How Fieldbook looks now

Research moves the Target Closer

Rob and his team skipped user research entirely and missed the target entirely. Mike reached out to users only after an “Oh sh*t!” moment where few people were using the brilliant new feature, and he course-corrected to hit the target on a second try. Jason reached out to users throughout his process, moving the target closer, and making it easier to hit that bullseye.

As a founder, it’s critical to start talking to your users early and often to deeply understand them, their problems and needs, in order to build the right thing. Doing this helps move that far off target closer, making it that much easier to hit a bullseye. As you are developing your own product, consider whether you are moving the target closer through user research. If you aren’t sure how to do user research, let’s talk.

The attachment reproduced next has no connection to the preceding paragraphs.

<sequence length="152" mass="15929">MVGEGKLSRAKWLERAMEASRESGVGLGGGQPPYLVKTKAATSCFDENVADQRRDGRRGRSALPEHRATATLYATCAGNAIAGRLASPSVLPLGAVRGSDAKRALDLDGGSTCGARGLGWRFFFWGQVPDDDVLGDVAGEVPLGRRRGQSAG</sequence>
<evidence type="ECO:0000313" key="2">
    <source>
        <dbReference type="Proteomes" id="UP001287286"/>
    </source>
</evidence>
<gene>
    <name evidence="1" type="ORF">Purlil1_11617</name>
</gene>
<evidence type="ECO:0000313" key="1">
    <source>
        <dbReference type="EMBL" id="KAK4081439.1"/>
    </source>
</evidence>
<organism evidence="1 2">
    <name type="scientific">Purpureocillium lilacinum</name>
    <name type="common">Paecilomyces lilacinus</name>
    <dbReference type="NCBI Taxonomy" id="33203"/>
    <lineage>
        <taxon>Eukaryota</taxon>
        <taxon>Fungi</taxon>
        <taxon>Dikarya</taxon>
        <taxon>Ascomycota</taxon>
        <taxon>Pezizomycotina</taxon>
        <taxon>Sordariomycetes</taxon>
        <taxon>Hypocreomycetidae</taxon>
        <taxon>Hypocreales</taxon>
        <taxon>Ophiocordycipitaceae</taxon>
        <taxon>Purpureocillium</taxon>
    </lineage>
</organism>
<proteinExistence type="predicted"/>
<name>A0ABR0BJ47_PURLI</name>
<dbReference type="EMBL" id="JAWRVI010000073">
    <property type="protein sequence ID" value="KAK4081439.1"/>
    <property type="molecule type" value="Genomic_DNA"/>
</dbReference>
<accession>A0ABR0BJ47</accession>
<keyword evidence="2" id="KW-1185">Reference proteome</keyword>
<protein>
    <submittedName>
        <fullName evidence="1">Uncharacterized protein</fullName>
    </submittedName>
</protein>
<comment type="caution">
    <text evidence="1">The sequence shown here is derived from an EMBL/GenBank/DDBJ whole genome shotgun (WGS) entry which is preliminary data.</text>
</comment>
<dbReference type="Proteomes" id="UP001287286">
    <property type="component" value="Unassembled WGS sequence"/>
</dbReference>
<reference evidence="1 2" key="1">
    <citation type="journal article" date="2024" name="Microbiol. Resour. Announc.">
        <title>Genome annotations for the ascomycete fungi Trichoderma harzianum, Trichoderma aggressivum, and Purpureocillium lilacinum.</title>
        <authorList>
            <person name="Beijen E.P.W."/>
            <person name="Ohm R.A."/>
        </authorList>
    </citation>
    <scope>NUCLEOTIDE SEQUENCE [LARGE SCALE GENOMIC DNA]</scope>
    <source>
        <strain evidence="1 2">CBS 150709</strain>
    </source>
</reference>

Marianne Berkovich has over 12 years experience as a qualitative user researcher at Google and Adobe, helping teams build products that users love. She has worked with and mentored dozens of smaller companies and early stage entrepreneurs to gain the know-how to do their own user research. Marianne teaches classes at the Nasdaq Entrepreneurial Center as well as tailored workshops for intact teams.



Marianne Berkovich

Qualitative user experience researcher exploring the intersection of social entrepreneurship, technology, and design thinking. User research at Glooko.